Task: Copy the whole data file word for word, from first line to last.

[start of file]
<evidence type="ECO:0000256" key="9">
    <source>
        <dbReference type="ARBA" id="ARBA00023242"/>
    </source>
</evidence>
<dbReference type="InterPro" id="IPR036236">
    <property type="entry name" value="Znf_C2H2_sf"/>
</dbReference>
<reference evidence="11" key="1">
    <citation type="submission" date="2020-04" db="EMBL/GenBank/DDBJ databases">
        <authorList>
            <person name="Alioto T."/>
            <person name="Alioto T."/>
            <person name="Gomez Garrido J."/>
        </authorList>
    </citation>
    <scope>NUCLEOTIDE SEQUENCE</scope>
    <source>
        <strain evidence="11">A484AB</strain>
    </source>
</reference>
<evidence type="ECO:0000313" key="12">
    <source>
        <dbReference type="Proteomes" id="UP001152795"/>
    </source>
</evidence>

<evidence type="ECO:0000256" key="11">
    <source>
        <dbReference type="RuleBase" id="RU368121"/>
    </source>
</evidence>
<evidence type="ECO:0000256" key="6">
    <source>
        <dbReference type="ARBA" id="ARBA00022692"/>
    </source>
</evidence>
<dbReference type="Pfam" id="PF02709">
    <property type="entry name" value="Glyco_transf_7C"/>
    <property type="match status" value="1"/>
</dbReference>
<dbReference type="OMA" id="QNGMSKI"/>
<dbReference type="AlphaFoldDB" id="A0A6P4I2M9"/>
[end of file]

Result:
<evidence type="ECO:0000256" key="9">
    <source>
        <dbReference type="ARBA" id="ARBA00023242"/>
    </source>
</evidence>
<dbReference type="InterPro" id="IPR036236">
    <property type="entry name" value="Znf_C2H2_sf"/>
</dbReference>
<reference evidence="11" key="1">
    <citation type="submission" date="2020-04" db="EMBL/GenBank/DDBJ databases">
        <authorList>
            <person name="Alioto T."/>
            <person name="Alioto T."/>
            <person name="Gomez Garrido J."/>
        </authorList>
    </citation>
    <scope>NUCLEOTIDE SEQUENCE</scope>
    <source>
        <strain evidence="11">A484AB</strain>
    </source>
</reference>
<evidence type="ECO:0000313" key="12">
    <source>
        <dbReference type="Proteomes" id="UP001152795"/>
    </source>
</evidence>

<evidence type="ECO:0000256" key="11">
    <source>
        <dbReference type="RuleBase" id="RU368121"/>
    </source>
</evidence>
<evidence type="ECO:0000256" key="6">
    <source>
        <dbReference type="ARBA" id="ARBA00022692"/>
    </source>
</evidence>
<dbReference type="Pfam" id="PF02709">
    <property type="entry name" value="Glyco_transf_7C"/>
    <property type="match status" value="1"/>
</dbReference>
<dbReference type="OMA" id="QNGMSKI"/>
<dbReference type="AlphaFoldDB" id="A0A6P4I2M9"/>